A group called the Free Staters, who moved to Keen recently, pointed out that the video game-like clip set to the music of AC/DC advertising the vehicle on the website of manufacturer, Lenco Industries, stresses violence rather than negotiation in a crisis situation. Companies like Lenco, who may also sell military hardware, are seeking to profit from the flow of federal money into local police departments.
So the issue of how military-grade hardware and equipment already in the hands of police across the country will be used is really the question of “Who do the police work for and how will they use this equipment?”
If you are part of the middle class white power structure, you may see the police as working to protect you, while Americans who do not clearly belong to that power structure often have other experiences, as can anyone when they step outside it as protestors.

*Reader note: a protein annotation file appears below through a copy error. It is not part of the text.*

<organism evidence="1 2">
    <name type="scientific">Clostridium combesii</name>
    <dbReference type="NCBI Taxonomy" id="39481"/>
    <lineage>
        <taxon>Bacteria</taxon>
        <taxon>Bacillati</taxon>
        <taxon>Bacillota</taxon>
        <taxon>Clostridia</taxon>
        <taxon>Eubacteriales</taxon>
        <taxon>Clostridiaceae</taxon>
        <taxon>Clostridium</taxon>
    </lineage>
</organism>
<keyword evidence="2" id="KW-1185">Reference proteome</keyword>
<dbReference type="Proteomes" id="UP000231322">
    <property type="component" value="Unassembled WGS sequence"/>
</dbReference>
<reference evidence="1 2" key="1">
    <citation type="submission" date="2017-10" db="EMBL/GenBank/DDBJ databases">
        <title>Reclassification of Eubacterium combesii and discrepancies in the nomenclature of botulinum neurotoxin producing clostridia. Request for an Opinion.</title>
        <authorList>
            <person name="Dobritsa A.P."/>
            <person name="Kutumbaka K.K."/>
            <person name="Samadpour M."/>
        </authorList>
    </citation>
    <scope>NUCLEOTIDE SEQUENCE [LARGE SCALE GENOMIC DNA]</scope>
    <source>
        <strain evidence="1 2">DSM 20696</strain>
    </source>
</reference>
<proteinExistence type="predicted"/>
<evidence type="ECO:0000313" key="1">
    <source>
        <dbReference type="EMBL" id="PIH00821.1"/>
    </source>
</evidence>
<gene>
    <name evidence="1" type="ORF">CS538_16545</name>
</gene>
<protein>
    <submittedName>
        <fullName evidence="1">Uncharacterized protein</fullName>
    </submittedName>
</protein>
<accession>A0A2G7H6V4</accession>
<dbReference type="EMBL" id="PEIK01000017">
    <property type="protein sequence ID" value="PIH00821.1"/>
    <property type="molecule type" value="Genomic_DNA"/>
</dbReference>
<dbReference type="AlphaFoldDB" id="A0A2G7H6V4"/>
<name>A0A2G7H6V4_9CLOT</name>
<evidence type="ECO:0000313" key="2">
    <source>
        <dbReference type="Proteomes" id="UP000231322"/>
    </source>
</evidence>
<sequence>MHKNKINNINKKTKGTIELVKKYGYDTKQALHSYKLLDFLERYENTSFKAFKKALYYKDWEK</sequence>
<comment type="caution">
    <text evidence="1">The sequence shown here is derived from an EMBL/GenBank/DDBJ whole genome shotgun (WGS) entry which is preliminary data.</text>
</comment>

Sergeant Crews describes the training for his SWAT team members who are drawn from the regular police force. They receive two days a month in-house training, plus a week once a year at Fort Blanding in a mock city set up for practicing different siege scenarios. The training includes role playing and simulations, plus training on the psychology of SWAT deployment. When SWAT teams began in Los Angeles 30 years ago, the only training available was from military Special Forces like the SEALS.
A military unit’s mission is “to deploy, engage, and destroy the enemies of the United States of America in close combat,” according to the Soldier’s Creed. Local police are expected “to protect and serve,” according to their creeds.